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Wednesday, April 6, 2016

ANALYSIS/OPINION:

Throughout history, clever strategists have taken advantage of divisions within the ranks of their enemies to win otherwise unlikely victories. Military leaders would play tribe against tribe, province against province and then prey on the weaknesses that disunity brings.

For example, while the Gauls were militarily as strong as the Romans, after centuries of tribal independence, the Gallic tribes would not work together to repel Julius Caesar. When Vercingetorix finally forged an alliance between all the Gallic tribes, it was too late. The newly organized Gauls were no match for Caesar’s forces, who easily subjugated the country. After five years of imprisonment, Vercingetorix was paraded through Rome and then executed by strangulation.


A similar fate awaits America’s primary energy suppliers — coal, oil, natural gas, nuclear and hydro — if they do not band together to fight environmental extremism. After all, groups such as the Sierra Club, and many of their opportunistic proxies in government, are out to destroy them all.

The Sierra Club’s “Energy Resources Policy,” adopted by its board of directors on Oct. 22, 2015, is a case in point. Among the resources opposed by the Sierra Club are:

• Coal-fired power plants

• Coal-bed methane

• Oil shale

• Oil sands

• New offshore oil drilling

• Synthetic natural gas

• New natural gas electricity generation

• Hydraulic fracking

• Nuclear power plants

• New large hydroelectric plants

In other words, they oppose the sources that currently supply almost all of the world’s energy.

In their place, the Sierra Club supports expensive and unreliable energy sources such as wind and solar power, technologies such as ocean power (which they admit is immature), and insufficient sources such as small hydroelectric and geothermal. None of these are realistically able to replace our primary energy sources any time in the near future.

The latest weapon in environmental extremists’ fight against conventional power is the climate scare. For example, to please his environmentalist base, President Obama is planning to impose severe carbon-dioxide emission regulations on the electricity sector through his Clean Power Plan (CPP). Pressured by sympathetic media and groups like Sierra which expect us to believe that humanity controls our planet’s climate as if we had a global thermostat, state and national governments across the world are doing the same.

This puts coal-fired electricity, America’s least expensive and most reliable power, directly in the line of fire since it emits more carbon dioxide than other sources. The impacts are frightening. More than 50 percent of the mines and miners in Central Appalachia are now idle and 49 U.S. coal companies are currently bankrupt. Over the past five years, the coal industry has lost 94 percent of its market value, dropping from $68.8 billion to $4.0 billion.

As a result of the Clean Power Plan, 49,000 megawatts of coal-fired electricity will be eliminated, at an increased wholesale power cost of $214 billion between 2022 and 2030. Electric power grid operators are very worried about the reliability of America’s power supplies if the CPP survives a Supreme Court challenge and proceeds as planned.

The situation will not improve if Hillary Clinton becomes president. She acknowledged at a March 13 CNN town hall in Ohio that she is “going to put a lot of coal miners and coal companies out of business.”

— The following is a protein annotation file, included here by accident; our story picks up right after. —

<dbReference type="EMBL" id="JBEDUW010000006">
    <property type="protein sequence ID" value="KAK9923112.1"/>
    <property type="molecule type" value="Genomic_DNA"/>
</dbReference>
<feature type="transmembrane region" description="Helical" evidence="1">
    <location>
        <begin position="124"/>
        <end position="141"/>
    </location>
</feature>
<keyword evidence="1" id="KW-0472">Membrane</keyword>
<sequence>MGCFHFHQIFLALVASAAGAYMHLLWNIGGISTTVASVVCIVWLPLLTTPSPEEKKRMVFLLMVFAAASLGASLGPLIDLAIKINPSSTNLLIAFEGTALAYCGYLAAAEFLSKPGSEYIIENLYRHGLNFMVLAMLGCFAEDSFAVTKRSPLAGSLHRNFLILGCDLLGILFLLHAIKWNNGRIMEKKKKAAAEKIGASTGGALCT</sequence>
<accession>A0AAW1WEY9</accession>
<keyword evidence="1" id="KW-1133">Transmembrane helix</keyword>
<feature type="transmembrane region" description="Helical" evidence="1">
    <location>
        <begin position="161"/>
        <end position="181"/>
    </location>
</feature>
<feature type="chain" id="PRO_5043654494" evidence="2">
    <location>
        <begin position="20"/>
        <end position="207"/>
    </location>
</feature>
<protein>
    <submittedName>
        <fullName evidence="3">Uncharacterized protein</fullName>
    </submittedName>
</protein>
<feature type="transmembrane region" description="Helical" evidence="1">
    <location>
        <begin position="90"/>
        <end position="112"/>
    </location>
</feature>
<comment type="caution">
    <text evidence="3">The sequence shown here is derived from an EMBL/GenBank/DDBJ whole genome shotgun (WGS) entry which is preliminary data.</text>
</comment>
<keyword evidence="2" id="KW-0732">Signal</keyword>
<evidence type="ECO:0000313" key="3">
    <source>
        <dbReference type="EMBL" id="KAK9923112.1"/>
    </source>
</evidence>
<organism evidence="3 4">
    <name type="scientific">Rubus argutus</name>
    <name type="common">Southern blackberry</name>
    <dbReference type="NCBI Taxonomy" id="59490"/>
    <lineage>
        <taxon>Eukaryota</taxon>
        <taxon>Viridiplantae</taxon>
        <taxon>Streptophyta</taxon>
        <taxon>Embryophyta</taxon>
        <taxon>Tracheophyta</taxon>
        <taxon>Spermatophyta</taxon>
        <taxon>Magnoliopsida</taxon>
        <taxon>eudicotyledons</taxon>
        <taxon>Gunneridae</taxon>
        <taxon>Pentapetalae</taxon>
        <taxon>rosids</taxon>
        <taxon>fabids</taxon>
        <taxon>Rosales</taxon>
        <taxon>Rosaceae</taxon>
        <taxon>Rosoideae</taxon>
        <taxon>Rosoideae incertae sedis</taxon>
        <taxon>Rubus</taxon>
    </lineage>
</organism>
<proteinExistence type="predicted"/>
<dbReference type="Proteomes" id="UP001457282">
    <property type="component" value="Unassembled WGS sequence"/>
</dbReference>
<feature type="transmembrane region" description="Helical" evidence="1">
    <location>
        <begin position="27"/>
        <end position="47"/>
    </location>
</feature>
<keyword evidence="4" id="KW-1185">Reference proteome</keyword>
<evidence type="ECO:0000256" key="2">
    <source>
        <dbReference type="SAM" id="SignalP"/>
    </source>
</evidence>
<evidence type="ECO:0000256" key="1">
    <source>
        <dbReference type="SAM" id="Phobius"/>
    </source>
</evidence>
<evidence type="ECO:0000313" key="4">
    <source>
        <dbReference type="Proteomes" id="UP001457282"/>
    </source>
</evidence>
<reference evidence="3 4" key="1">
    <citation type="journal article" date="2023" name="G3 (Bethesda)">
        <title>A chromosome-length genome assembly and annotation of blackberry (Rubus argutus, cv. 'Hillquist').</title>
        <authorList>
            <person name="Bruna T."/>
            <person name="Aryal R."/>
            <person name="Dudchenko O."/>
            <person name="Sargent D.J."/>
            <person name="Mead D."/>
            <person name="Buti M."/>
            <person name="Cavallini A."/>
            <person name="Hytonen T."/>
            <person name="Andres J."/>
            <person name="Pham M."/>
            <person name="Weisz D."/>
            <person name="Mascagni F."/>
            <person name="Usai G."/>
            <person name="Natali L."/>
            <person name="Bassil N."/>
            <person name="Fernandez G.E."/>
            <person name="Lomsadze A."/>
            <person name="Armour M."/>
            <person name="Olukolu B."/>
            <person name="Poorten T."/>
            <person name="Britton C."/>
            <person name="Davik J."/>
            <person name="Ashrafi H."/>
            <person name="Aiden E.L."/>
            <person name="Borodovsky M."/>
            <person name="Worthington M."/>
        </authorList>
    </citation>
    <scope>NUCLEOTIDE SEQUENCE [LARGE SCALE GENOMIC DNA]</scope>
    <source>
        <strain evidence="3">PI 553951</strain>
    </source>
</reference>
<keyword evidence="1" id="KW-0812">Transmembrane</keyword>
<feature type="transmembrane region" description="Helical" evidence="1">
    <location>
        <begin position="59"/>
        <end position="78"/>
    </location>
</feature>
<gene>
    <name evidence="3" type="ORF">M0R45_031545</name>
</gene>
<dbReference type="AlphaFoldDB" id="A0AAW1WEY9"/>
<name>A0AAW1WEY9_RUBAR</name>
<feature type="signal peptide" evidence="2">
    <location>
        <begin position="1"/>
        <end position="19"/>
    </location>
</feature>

Many in the natural gas, nuclear and hydroelectric power sector look on this as an ideal opportunity to increase their market share at coal’s expense. They do this by boasting that their products produce less carbon dioxide than coal, thereby perpetuating the myth that carbon-dioxide reduction is important for “climate protection.” The London-based World Nuclear Association is arguable the world’s greatest climate scaremonger. “Buy our nuclear reactors and stop climate change,” they appear to be saying, apparently forgetting that nuclear power expansion is the last thing environmental extremist will tolerate.

Natural gas producer Chesapeake Energy even went so far as to donate some $26 million to the Sierra Club’s “Beyond Coal” campaign between 2007 and 2010, only to have the club turn on them later with their “Beyond Natural Gas” project.

Trying to take advantage of coal’s CPP problems is a slippery slope for natural gas. Gas is treated as merely a transitional fuel by the plan, which provides incentives for power producers to move away from gas to renewables over the long term. The Environmental Protection Agency’s latest moves to regulate methane, owing to climate concerns, will severely impact the industry.

Similarly, hydroelectric companies will eventually be crippled if the climate scare continues. Besides the fact that vast quantities of methane are released when wetlands are flooded for hydroelectric dams, industry proponents apparently forget that the primary greenhouse gas in the atmosphere is water vapor. And far more water evaporates when it is held high above sea level in large surface area lakes than if it were allowed to drain naturally to the ocean. If governments continue to yield to environmental extremism, then they may eventually want to drain reservoirs.

When debating whether they dared sign the Declaration of Independence in July 1776, Benjamin Franklin told frightened delegates, “We must all hang together or most assuredly we will all hang separately.” He understood that the colonists had to support each other or be executed for treason by the Crown.

It’s well past time for conventional power producers to work together against the well-funded green machine threatening to hang them all.

Tom Harris is executive director of the Ottawa-based International Climate Science Coalition.


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